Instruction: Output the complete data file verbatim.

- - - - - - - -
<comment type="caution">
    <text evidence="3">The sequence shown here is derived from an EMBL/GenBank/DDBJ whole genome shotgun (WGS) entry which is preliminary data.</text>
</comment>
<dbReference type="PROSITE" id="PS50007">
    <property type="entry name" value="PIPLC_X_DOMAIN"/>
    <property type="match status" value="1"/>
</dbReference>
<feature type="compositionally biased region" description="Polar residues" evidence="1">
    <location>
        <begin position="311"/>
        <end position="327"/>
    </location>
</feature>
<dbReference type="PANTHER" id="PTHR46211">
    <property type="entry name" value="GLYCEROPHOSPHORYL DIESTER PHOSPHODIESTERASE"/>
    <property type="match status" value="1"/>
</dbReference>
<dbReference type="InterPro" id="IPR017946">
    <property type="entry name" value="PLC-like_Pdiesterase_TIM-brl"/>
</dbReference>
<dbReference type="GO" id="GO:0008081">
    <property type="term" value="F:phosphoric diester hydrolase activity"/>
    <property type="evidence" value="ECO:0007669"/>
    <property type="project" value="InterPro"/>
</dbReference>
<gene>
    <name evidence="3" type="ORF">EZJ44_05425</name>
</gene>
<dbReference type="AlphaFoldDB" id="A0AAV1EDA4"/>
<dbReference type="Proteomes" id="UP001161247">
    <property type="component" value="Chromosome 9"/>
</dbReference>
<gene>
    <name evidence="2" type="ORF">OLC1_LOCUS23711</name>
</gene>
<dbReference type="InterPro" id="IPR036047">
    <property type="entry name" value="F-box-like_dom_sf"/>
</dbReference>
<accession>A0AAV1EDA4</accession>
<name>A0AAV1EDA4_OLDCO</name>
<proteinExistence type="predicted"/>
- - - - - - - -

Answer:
<comment type="caution">
    <text evidence="3">The sequence shown here is derived from an EMBL/GenBank/DDBJ whole genome shotgun (WGS) entry which is preliminary data.</text>
</comment>
<dbReference type="PROSITE" id="PS50007">
    <property type="entry name" value="PIPLC_X_DOMAIN"/>
    <property type="match status" value="1"/>
</dbReference>
<feature type="compositionally biased region" description="Polar residues" evidence="1">
    <location>
        <begin position="311"/>
        <end position="327"/>
    </location>
</feature>
<dbReference type="PANTHER" id="PTHR46211">
    <property type="entry name" value="GLYCEROPHOSPHORYL DIESTER PHOSPHODIESTERASE"/>
    <property type="match status" value="1"/>
</dbReference>
<dbReference type="InterPro" id="IPR017946">
    <property type="entry name" value="PLC-like_Pdiesterase_TIM-brl"/>
</dbReference>
<dbReference type="GO" id="GO:0008081">
    <property type="term" value="F:phosphoric diester hydrolase activity"/>
    <property type="evidence" value="ECO:0007669"/>
    <property type="project" value="InterPro"/>
</dbReference>
<gene>
    <name evidence="3" type="ORF">EZJ44_05425</name>
</gene>
<dbReference type="AlphaFoldDB" id="A0AAV1EDA4"/>
<dbReference type="Proteomes" id="UP001161247">
    <property type="component" value="Chromosome 9"/>
</dbReference>
<gene>
    <name evidence="2" type="ORF">OLC1_LOCUS23711</name>
</gene>
<dbReference type="InterPro" id="IPR036047">
    <property type="entry name" value="F-box-like_dom_sf"/>
</dbReference>
<accession>A0AAV1EDA4</accession>
<name>A0AAV1EDA4_OLDCO</name>
<proteinExistence type="predicted"/>